Entreprenurial Performance Management and IT
Product Development in Cross-discipline Teams 1
7,5 credits
Engineering of Socio-technical Systems
6 credits
Mathematics for Software Engineers 6 credits
Software Product Quality Assurance
6 credits
Product Development in Cross-Discipline Teams 1 & 2 6 credits
Safety and Security of Software Products
6 credits

Year 2

Industrial Placement Course 9 credits
Product Development in Cross-Discipline Teams 3 9 credits
Product Specification and Requirements Management 6 credits
Elective course:
- Cloud Computing and Data Analytics
6 credits
- User Experience Design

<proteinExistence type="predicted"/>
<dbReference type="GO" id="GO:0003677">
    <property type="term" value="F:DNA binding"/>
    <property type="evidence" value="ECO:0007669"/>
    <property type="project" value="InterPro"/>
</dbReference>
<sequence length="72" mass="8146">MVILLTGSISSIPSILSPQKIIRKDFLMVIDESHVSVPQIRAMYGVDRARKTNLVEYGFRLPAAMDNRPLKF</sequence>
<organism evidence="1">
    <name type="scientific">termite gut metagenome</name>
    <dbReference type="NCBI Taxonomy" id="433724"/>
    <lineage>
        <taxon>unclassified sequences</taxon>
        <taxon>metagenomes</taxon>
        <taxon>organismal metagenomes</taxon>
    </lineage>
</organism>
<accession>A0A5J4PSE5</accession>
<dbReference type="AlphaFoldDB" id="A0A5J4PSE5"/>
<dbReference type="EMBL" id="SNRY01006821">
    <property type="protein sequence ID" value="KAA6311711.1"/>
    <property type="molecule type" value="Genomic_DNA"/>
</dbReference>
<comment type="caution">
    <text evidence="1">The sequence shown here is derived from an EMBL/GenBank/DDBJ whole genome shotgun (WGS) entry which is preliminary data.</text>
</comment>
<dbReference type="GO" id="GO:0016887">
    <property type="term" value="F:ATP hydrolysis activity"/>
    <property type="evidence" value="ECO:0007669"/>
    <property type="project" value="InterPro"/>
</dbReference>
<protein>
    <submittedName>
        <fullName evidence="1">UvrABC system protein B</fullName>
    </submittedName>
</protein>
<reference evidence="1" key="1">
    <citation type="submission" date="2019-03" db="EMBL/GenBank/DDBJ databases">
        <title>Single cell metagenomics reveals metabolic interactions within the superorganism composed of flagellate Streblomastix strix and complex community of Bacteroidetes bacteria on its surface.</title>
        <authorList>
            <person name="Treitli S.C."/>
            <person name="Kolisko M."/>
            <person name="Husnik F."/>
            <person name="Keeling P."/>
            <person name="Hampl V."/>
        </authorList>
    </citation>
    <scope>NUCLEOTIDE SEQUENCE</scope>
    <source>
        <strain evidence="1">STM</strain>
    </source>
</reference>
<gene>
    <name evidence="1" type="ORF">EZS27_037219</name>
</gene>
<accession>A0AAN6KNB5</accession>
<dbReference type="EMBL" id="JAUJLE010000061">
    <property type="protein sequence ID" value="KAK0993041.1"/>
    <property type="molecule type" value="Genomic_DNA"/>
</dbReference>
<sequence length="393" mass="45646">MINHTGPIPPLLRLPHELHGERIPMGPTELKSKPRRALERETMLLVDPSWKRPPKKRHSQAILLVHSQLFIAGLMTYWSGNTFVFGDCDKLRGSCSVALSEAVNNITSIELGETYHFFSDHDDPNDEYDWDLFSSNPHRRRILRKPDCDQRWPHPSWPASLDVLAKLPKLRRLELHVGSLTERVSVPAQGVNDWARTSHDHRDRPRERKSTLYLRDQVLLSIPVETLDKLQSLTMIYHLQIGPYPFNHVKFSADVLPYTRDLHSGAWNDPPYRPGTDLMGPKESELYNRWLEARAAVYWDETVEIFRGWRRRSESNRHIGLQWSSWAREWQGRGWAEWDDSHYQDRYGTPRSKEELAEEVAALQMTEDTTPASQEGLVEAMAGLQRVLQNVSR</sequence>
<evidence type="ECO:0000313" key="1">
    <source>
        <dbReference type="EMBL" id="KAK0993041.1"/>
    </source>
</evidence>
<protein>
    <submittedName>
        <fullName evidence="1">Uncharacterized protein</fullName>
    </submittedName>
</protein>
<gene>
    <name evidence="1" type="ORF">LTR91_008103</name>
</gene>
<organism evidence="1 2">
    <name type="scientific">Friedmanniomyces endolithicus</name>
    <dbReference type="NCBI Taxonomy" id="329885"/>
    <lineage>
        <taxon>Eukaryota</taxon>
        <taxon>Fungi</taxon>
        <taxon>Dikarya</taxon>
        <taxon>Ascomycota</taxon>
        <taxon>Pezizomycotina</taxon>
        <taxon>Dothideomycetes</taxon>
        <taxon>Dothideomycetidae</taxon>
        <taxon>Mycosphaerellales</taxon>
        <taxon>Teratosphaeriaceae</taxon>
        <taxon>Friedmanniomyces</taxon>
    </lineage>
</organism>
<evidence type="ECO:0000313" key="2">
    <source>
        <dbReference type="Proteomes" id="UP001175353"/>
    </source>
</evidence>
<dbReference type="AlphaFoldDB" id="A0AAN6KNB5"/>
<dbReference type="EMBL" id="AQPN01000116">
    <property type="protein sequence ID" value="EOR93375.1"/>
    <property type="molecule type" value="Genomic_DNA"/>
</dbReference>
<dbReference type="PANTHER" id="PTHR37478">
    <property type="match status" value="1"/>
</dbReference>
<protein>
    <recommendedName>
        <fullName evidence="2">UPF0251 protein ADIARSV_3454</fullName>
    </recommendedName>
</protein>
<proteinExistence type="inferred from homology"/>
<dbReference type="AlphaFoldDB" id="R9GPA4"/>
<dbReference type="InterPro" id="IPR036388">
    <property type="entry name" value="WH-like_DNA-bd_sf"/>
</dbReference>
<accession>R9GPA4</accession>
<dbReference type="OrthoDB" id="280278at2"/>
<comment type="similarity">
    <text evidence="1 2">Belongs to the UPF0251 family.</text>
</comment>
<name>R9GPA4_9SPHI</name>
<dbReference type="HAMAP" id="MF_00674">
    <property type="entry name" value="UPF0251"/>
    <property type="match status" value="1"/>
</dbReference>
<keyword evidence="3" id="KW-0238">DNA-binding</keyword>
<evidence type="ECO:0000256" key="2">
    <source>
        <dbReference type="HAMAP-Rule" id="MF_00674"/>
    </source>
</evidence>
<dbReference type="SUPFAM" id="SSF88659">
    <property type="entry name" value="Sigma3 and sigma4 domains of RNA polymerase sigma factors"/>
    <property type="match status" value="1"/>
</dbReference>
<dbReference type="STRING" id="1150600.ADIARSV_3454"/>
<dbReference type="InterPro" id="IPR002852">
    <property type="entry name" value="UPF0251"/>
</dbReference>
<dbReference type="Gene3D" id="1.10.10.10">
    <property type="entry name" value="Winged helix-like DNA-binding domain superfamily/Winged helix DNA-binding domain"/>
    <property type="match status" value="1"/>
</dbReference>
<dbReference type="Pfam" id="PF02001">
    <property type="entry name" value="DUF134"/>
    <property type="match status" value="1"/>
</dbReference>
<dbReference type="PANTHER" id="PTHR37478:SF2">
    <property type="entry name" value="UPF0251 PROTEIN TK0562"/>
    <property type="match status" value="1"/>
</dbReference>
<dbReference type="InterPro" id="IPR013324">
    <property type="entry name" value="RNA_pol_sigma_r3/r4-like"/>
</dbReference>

6 credits
Final Thesis Work, Master
30 credits

Course descriptions

Year 1

Industrial Product Realization:
Process - Methods - Leadership, 9 credits

The course covers the different parts of the product realization process regarding their content, operation, management and methods of development and research. The course provides a theoretical, organizational and scientific contextual framework to the each master program’s focus and the contribution of each program field to the product realization process is introduced.

The course includes the following topics: - Product realization process parts - Methods relevant to product development as well as development of production, industrial design and information technology - Scientific methods used for development of knowledge in the different parts of the process - Group dynamics, leadership and communication in the different parts of the product realization process - The course includes elements from anthropology, leadership and psychology.

Software Engineering - a Product Perspective, 6 credits